ISIS Closing in on Israel from the North and the South
This switch means that Israel, the U.S.’s closest ally in the Middle East, could be threatened from the southwest by the Egyptian ISIS group of Ansar Bait al-Maqdis in Sinai and by ISIS in southern Syria.
The ISIS war is not going well at all for the US-led alliance in Syria. ISIS and al-Nusra Front, al-Qaeda’s branch in Syria, are still the dominant rebel groups in the country. The U.S.-backed Free Syrian Army is still not a reliable fighting force.
The three rebel groups that just joined ISIS could make that situation even worse. Two of the groups are small in number, but the Yarmouk Martyrs Brigade has hundreds of fighters.
The Yarmouk Brigades has been at odds with al-Nusra Front and switched now to join what leaders of all thrwee groups believe is the future of Islam.
“If Israel was attacked by ISIS, America would expect a proportionate response by Israel, which is militarily capable of defending itself,” said Geoffrey Levin, a professor at New York University. “America would counsel against sustained Israeli involvement because it could threaten the tacit alliance between America, Iran, Turkey, and several Arab states against ISIS.”
“More recent reports indicated a closer alliance with [the Islamic State] due to tensions with JN [al-Nusra Front],” said Jasmine Opperman, a researcher at Terrorism Research & Analysis Consortium (TRAC).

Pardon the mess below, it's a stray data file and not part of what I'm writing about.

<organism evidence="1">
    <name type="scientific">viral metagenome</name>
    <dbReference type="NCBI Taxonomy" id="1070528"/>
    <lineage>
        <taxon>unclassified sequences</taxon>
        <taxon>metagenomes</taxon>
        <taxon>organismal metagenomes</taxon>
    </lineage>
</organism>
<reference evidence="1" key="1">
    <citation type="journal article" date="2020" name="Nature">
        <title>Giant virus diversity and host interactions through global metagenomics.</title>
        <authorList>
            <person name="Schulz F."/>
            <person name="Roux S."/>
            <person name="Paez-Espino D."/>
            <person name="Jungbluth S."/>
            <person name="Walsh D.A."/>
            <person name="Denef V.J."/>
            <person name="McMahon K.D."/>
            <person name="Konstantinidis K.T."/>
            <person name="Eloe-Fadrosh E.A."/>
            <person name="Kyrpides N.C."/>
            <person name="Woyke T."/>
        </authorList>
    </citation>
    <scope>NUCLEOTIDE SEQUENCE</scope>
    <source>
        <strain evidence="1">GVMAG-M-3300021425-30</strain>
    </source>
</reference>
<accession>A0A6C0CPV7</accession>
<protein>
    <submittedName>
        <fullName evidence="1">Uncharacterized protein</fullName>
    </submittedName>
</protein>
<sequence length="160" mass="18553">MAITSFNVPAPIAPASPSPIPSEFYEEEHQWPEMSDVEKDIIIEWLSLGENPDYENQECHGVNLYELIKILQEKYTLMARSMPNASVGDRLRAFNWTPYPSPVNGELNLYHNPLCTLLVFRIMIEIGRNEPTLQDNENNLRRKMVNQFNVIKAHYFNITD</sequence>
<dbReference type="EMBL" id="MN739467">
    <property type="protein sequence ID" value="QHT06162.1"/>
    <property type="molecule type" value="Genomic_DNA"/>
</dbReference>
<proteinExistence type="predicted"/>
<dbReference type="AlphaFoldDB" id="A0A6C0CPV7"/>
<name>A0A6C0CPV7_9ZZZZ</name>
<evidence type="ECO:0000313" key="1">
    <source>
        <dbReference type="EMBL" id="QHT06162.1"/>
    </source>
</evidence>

She said al-Nusra attacked the headquarters of the Yarmouk Brigade in southern Syria in early December 2014 following clashes between the two groups.
Al-Yarmuk Martyrs Brigade controlled an area near the Jordan-Israel border in March 2013. That same month, the brigade took as hostages some of the United Nations peacekeeping mission soldiers.
Even so, Israel reportedly allowed the brigade to have its wounded fighters treated in Israeli hospitals.
ISIS has been known for launching surprise attacks and opening new battlefronts when it seems to be losing.
ISIS also has been criticized by many Arabs and Muslims for not taking its fight to Israel and instead fighting fellow Arabs and Muslims.
An attack aimed at Israel may boost ISIS’s popularity in the Arab world and refresh its recruitment and funding efforts.
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